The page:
Incomplete Musings on Patent Ownership

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For a patent attorney at a first-time meeting with a new client, these questions inevitably arise:

“Who is going to own the patent application and eventual patent?” and “Why can’t my LLC file for the patent application?” At this point we start explaining, but the client’s eyes soon cross and glaze over. Being experienced attorneys in these matters, we just channel Bob Marley and say, “Don’t worry ‘bout a thing.” We are fixers!

WHO CAN FILE FOR A PATENT APPLICATION?

The answer to this question does not start with Genesis, but close. It starts with the U.S. Constitution (Article I, Section 8): “The Congress shall have Power . . . To promote the Progress of Science and useful Arts, by securing for limited Times to Authors and Inventors the exclusive Right to their respective Writings and Discoveries.”

We are not aware of a U.S. Supreme Court case that has dealt directly with the issue of who or what an inventor can be (i.e., a dog, a software program, an alien lifeform, etc.). When our Constitution was written, software programs did not exist and alien lifeforms (excluding divinity) were not commonly written about (and we think, therefore, not intended to be inventors). We can fairly assume that the primary constitutional author, James Madison, did not intend for animals to be recognized as inventors. There may be those who disagree with this assumption and we welcome you to write your own article. We promise to read it!

Accordingly, our discussion here is based on the premise that an inventor has to be a Homo sapiens, a human person. You should note, however, that the inventor does not have to be alive to file a patent application. There is a procedure for this situation, and it is not a séance. As far as an LLC, a corporation or some other legal entity, we will get to that. Be patient.

As for patent application filings, Congress has explained: “An application for patent shall be made, or authorized to be made, by the inventor . . . .” 35 USC § 111.

Thus, a Homo sapiens has to file the application but the Homo sapiens can “assign” the application and invention to anyone or anything that can accept property under U.S. law (usually controlled by state law). So, a dog could own a patent application, if a state’s law permits dogs to own property, but a Homo sapiens has to “assign” the patent application to that dog. This can be done because we are fixers!

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WHAT DOES THE WORD “ASSIGN” MEAN?

‘Assign” is the act by which one person transfers to another, or causes to vest in that other, the whole of the right, interest, or property of that person (see Black’s Law Dictionary). This transfer by “assignment” occurs via a written document as compared to physical delivery. An assignment is the typical legal instrument that permits a legal entity such as an LLC to own a patent application and the eventual patent. A simple patent application assignment is typically about a page long and is recorded in the U.S. Patent and Trademark Office so that third parties have notice of who owns the patent application (and resulting patent).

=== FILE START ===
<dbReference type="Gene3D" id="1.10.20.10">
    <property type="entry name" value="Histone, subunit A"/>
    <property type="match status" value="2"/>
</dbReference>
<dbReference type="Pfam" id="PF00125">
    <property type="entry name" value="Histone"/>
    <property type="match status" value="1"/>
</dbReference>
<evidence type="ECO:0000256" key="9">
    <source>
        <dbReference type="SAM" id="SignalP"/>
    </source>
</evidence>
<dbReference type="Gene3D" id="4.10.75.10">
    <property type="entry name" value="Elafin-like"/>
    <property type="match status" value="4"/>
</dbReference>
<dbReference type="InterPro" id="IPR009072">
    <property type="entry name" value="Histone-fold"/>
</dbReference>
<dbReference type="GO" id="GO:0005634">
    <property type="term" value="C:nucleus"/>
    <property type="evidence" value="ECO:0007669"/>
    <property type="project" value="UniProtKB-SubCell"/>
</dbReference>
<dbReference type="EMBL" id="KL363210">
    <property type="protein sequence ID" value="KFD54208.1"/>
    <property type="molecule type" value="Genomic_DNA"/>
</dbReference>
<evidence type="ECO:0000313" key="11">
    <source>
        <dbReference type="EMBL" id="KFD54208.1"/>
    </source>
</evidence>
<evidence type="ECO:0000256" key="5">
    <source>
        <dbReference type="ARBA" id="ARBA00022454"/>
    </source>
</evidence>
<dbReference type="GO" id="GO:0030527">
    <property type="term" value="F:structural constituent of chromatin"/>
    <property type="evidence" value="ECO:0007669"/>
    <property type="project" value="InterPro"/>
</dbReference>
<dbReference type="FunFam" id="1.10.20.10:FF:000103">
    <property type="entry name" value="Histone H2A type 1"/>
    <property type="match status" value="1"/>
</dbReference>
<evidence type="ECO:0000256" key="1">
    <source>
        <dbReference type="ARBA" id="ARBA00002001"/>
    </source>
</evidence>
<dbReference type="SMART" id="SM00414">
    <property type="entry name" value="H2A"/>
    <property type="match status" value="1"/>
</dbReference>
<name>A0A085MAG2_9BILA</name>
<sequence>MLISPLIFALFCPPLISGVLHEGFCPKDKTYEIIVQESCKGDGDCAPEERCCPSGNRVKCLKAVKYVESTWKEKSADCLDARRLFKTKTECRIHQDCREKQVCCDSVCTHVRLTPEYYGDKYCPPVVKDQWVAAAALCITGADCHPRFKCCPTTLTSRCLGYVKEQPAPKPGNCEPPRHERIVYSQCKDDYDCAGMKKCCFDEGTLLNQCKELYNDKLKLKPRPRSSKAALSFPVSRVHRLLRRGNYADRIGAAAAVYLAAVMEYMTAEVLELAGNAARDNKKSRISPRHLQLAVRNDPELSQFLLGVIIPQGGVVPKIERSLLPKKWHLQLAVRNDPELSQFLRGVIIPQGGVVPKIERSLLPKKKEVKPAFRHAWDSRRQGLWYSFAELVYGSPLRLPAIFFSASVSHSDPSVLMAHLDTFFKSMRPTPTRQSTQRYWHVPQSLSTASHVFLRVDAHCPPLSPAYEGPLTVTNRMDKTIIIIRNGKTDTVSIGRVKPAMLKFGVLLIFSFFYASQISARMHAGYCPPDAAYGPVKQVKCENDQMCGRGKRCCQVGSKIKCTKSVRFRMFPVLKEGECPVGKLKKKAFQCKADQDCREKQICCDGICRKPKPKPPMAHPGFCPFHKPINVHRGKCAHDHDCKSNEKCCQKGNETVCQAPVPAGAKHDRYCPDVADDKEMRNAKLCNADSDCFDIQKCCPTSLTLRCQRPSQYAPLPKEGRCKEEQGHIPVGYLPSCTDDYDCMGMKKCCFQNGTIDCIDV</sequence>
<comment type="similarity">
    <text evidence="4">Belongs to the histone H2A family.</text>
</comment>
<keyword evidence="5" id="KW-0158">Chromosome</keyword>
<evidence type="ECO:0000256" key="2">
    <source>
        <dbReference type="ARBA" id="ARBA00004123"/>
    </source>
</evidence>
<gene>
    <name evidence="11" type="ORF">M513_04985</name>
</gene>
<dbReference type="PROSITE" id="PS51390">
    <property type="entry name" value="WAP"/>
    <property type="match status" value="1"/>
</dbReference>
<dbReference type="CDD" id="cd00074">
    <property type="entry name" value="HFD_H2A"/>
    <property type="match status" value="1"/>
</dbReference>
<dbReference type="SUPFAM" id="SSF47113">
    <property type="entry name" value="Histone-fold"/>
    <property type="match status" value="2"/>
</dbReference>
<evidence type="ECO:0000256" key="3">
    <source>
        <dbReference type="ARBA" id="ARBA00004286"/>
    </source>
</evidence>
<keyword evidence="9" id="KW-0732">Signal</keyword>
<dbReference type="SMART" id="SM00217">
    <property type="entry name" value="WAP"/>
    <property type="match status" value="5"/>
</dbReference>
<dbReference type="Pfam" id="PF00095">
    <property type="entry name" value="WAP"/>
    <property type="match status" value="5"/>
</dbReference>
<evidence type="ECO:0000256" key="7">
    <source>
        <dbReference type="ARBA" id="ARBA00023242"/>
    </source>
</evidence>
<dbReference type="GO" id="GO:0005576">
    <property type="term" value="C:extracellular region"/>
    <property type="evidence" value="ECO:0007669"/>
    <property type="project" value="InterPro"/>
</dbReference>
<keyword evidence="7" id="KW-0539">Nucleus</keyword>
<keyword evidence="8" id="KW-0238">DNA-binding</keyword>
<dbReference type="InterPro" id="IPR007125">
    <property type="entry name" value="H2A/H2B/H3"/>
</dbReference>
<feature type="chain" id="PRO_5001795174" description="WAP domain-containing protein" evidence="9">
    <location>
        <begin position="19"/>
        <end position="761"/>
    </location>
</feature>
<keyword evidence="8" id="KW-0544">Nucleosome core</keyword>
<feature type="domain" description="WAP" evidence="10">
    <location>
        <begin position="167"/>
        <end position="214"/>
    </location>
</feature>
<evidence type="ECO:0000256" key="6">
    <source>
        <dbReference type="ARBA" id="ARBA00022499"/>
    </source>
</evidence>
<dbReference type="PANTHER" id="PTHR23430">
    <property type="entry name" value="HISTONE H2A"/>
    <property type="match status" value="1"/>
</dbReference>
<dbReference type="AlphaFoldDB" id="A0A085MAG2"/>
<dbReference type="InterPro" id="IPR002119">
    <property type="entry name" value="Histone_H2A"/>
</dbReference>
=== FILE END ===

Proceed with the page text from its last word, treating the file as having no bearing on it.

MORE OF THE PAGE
The usual assignment is a total and irrevocable transfer, but it does not have to be. An assignment can be conditional, having terms (financial or otherwise) that if not met will rescind the assignment.

When does an assignment quit being an assignment and become a license? In a license, permission to practice the invention is given to someone else but ownership is not transferred.

MULTIPLE INVENTORS

Most inventions have more than one inventor. If the patent application is filed naming multiple inventors (with no assignment), then the patent application and the eventual patent will be jointly owned, typically in “joint tenancy.” Joint ownership, whether in joint tenancy or tenancy in common, should be avoided. There may be situations where joint ownership makes sense or if an agreement amongst the inventors is carefully drafted. However, without such an agreement each inventor may do with the patent rights as he or she wishes even if the subsequent actions are directly in competition with the other inventor(s). Royalties do not have to be shared, and in joint tenancy there is a right of survivorship which can be surprising to one’s heirs.

One solution to this is to assign all of the inventors’ rights to a legal entity such as an LLC or corporation. That LLC or corporation will then be the only one that can exploit the patent, and the distribution of any monetary rewards from the patent can be done according to the hopefully well-crafted by-laws of the LLC or corporation.

There are other solutions but as the title of this article states, these musings are incomplete. For completeness, contact your local patent attorney.

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